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P074: Improving urology care in the emergency department through implementation of an Acute Care Urology model

  • A. Kirubarajan (a1), R. Buckley (a1), S. Khan (a1), R. Richard (a1), V. Stefanova (a1), A. Chin (a1) and N. Golda (a1)...

Abstract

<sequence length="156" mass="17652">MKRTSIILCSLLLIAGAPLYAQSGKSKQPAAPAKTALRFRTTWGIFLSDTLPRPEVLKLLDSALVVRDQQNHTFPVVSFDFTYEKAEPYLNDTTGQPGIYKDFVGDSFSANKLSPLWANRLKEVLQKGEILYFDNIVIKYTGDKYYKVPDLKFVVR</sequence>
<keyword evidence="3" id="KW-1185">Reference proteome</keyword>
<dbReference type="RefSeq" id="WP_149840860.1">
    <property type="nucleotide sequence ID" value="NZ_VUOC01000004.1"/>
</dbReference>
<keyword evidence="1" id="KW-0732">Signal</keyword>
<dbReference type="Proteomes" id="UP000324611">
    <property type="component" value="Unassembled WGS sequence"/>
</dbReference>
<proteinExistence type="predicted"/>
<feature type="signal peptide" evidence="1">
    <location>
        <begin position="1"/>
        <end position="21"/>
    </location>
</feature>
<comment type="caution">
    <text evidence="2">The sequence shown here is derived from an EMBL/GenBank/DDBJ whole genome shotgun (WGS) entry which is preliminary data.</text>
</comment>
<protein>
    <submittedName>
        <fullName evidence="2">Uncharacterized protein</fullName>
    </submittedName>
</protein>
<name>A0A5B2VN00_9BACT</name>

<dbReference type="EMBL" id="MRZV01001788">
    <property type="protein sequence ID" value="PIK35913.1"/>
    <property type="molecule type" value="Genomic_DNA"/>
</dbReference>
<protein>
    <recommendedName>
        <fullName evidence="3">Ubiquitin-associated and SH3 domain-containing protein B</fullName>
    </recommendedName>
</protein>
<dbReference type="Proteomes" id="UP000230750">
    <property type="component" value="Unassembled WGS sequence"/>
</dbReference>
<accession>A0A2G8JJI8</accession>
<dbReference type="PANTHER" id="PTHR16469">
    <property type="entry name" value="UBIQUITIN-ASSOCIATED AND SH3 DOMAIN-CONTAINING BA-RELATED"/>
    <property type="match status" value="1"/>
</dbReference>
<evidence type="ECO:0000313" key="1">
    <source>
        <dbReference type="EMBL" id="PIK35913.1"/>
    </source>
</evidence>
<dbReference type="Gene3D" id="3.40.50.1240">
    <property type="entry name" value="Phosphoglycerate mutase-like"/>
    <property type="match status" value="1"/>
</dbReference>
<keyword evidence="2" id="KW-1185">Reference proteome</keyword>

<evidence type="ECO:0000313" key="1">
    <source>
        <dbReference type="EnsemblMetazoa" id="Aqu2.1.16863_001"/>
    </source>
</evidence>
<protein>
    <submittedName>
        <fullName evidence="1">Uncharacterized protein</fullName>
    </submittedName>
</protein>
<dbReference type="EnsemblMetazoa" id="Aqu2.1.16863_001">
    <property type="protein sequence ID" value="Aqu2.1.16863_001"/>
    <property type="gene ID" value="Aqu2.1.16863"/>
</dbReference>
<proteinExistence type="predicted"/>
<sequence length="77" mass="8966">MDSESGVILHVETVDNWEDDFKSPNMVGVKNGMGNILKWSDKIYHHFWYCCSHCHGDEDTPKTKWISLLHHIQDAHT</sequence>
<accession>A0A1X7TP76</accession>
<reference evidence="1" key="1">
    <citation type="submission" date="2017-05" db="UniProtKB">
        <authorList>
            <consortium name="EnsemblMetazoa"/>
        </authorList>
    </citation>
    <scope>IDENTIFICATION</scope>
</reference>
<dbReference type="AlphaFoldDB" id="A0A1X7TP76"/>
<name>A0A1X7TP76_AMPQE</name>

Introduction: Renal colic is one of the most common presentations to the emergency department (ED), and often requires complex interdisciplinary collaboration between emergency physicians and urology surgeons. Previous literature has shown that adoption of interdisciplinary rapid referral clinics can improve both timeliness of care and patient outcomes. However, these Acute Care Surgery models have not yet been commonly adopted for urology care in the ED. Methods: In July 2016, we adopted the intervention of an Acute Care Urology (ACU) model through the creation of a rapid referral clinic dedicated to ED patient referrals, the addition of an ACU surgeon, and enhanced use of daytime OR blocks. We conducted a manual chart review of 579 patients presenting to the ED with a complaint of renal colic. Patient data was collected in two separate time periods to analyze trends before implementation of the ACU model (pre-intervention, September - November 2015), to examine the model's impact (post-intervention, September - November 2016). Secondary methods of evaluation included a survey of 20 ED physicians to capture subjective feedback through Likert scale data. Results: Of the evaluated 579 patients with a complaint of renal colic,194 patients were discharged from ED with an diagnosis of obstructing kidney stone and were referred to urology for outpatient care. The ED-to-clinic time was significantly lower for those in the ACU model (p <0.001). The mean time to clinic was 15.76 days (SD = 15.47, range 1-93) pre-intervention versus 4.17 days (SD = 2.33, range = 1-12) post-intervention. Furthermore, the ACU clinic allowed significantly more patients to be referred for outpatient care (p = 0.0004). There was also higher likelihood that patients would successfully obtain an appointment following referral (p = 0.0055). Decreasing trends were shown in mean ED wait time, in addition to time from assessment to procedure. Results of the qualitative survey were overwhelmingly positive. All 20 surveyed ED physicians were more confident that outpatients would be seen in a timely manner (85% strongly agree, 15% agree). Qualitative feedback included the belief that follow-up is more accessible, that ED physicians are less likely to page the on-call urologist, and that they are able to discharge patients sooner. Conclusion: The ACU model for patients with renal colic may be beneficial in reducing ED-to-clinic time, ensuring proper follow-up after ED diagnosis, and improving patient care within the ED.

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